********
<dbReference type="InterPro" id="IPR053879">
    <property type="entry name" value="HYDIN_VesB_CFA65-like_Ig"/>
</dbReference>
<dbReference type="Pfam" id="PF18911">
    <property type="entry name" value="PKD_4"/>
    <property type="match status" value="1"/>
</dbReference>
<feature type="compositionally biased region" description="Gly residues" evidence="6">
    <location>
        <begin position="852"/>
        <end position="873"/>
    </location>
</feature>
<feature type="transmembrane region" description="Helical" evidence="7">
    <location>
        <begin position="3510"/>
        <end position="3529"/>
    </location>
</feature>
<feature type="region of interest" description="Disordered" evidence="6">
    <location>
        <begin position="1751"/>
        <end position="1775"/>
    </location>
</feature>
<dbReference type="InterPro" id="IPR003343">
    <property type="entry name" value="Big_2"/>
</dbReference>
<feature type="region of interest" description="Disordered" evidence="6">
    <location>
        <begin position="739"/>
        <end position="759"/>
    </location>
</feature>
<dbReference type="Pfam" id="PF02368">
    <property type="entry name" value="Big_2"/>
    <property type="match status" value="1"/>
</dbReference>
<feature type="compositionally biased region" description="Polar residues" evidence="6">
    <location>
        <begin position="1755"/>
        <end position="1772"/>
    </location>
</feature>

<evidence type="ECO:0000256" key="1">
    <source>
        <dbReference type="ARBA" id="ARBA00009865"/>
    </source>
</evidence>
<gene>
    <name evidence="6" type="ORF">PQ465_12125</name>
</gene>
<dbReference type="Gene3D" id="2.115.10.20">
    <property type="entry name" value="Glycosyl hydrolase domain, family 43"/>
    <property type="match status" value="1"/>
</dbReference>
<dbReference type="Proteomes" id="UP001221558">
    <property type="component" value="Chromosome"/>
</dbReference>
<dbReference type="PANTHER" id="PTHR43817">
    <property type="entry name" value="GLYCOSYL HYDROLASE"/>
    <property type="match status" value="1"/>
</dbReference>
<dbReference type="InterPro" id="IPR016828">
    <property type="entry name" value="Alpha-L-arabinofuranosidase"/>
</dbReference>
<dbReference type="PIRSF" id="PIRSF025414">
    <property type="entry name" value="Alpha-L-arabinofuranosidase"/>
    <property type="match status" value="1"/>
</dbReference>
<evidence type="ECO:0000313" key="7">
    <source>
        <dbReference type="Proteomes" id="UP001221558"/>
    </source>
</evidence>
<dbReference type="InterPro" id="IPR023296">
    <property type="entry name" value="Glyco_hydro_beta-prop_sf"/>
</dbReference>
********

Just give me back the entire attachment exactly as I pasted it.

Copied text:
<dbReference type="InterPro" id="IPR053879">
    <property type="entry name" value="HYDIN_VesB_CFA65-like_Ig"/>
</dbReference>
<dbReference type="Pfam" id="PF18911">
    <property type="entry name" value="PKD_4"/>
    <property type="match status" value="1"/>
</dbReference>
<feature type="compositionally biased region" description="Gly residues" evidence="6">
    <location>
        <begin position="852"/>
        <end position="873"/>
    </location>
</feature>
<feature type="transmembrane region" description="Helical" evidence="7">
    <location>
        <begin position="3510"/>
        <end position="3529"/>
    </location>
</feature>
<feature type="region of interest" description="Disordered" evidence="6">
    <location>
        <begin position="1751"/>
        <end position="1775"/>
    </location>
</feature>
<dbReference type="InterPro" id="IPR003343">
    <property type="entry name" value="Big_2"/>
</dbReference>
<feature type="region of interest" description="Disordered" evidence="6">
    <location>
        <begin position="739"/>
        <end position="759"/>
    </location>
</feature>
<dbReference type="Pfam" id="PF02368">
    <property type="entry name" value="Big_2"/>
    <property type="match status" value="1"/>
</dbReference>
<feature type="compositionally biased region" description="Polar residues" evidence="6">
    <location>
        <begin position="1755"/>
        <end position="1772"/>
    </location>
</feature>

<evidence type="ECO:0000256" key="1">
    <source>
        <dbReference type="ARBA" id="ARBA00009865"/>
    </source>
</evidence>
<gene>
    <name evidence="6" type="ORF">PQ465_12125</name>
</gene>
<dbReference type="Gene3D" id="2.115.10.20">
    <property type="entry name" value="Glycosyl hydrolase domain, family 43"/>
    <property type="match status" value="1"/>
</dbReference>
<dbReference type="Proteomes" id="UP001221558">
    <property type="component" value="Chromosome"/>
</dbReference>
<dbReference type="PANTHER" id="PTHR43817">
    <property type="entry name" value="GLYCOSYL HYDROLASE"/>
    <property type="match status" value="1"/>
</dbReference>
<dbReference type="InterPro" id="IPR016828">
    <property type="entry name" value="Alpha-L-arabinofuranosidase"/>
</dbReference>
<dbReference type="PIRSF" id="PIRSF025414">
    <property type="entry name" value="Alpha-L-arabinofuranosidase"/>
    <property type="match status" value="1"/>
</dbReference>
<evidence type="ECO:0000313" key="7">
    <source>
        <dbReference type="Proteomes" id="UP001221558"/>
    </source>
</evidence>
<dbReference type="InterPro" id="IPR023296">
    <property type="entry name" value="Glyco_hydro_beta-prop_sf"/>
</dbReference>